“Oh, no, and that’s another thing I love about this collection! Look.” Michael took the book from her. “The first story is a “weird western” as he calls it. “And then there’s science fiction, horror, some where fantasy is mixed in with sci fi or horror. You could say there’s something for everyone. He mashes up some genres like with “Lights Out: An MC Ruff and DJ Tumble Adventure.” That’s sci fi, mystery and humor.”

Kate tilted her head and appraised Michael as if seeing him for the first time.

“I didn’t figure you for a guy who would like stories like that. I had you pegged as a classic literature or literary fiction kind of guy.”

Michael smiled and leaned in to kiss Kate. “We’ve been together long enough for you to know that I believe in reading widely and often.”

He looked back down at the book. “To be honest, I wasn’t sure if I would like some of these stories but McCollum is such a good writer, he got me hooked with each one. “Lights Out” was a real eye-opener for me. I felt sure I wouldn’t be that interested in rappers in outer space but, well, you remember the series Firefly?” Kate nodded. “The story reminds me of that series plus he makes it so believable. It is laugh out loud funny too. I’m only a quarter of the way through his collection, but I’ve enjoyed each of his stories that I’ve read so far. I am partial to his westerns, but that’s just my own interest in history. He really brings to life these old western towns, the hard lives people lived back then, the desperate choices they had to make.”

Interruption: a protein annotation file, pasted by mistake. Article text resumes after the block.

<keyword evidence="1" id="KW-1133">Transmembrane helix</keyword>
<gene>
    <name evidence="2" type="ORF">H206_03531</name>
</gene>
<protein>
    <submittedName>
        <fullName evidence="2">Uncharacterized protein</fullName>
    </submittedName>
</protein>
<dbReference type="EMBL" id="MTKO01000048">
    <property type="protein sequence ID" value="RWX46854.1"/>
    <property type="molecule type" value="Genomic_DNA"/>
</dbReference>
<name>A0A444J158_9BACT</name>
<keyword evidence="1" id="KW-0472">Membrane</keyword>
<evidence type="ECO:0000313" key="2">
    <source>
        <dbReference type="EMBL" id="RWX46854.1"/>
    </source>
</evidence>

“Do I have to wait until you’ve finished reading all his stories?” Kate leaned against Michael. She wondered if she could coax him into reading one of the stories out loud to her.

“No, just use a different bookmark. Or you can skip around. He gives the word count for each story so you know how much time it might to take read. Of course, you’re a slow reader so any of them might take you awhile–”

Kate slipped her hand under Michael’s t-shirt and scratched at his naked flesh, causing him to recoil.

“Stop!” He managed to protest in-between giggles.

“Be careful. I know all your soft spots. I’ll stop if you promise to read me a story.”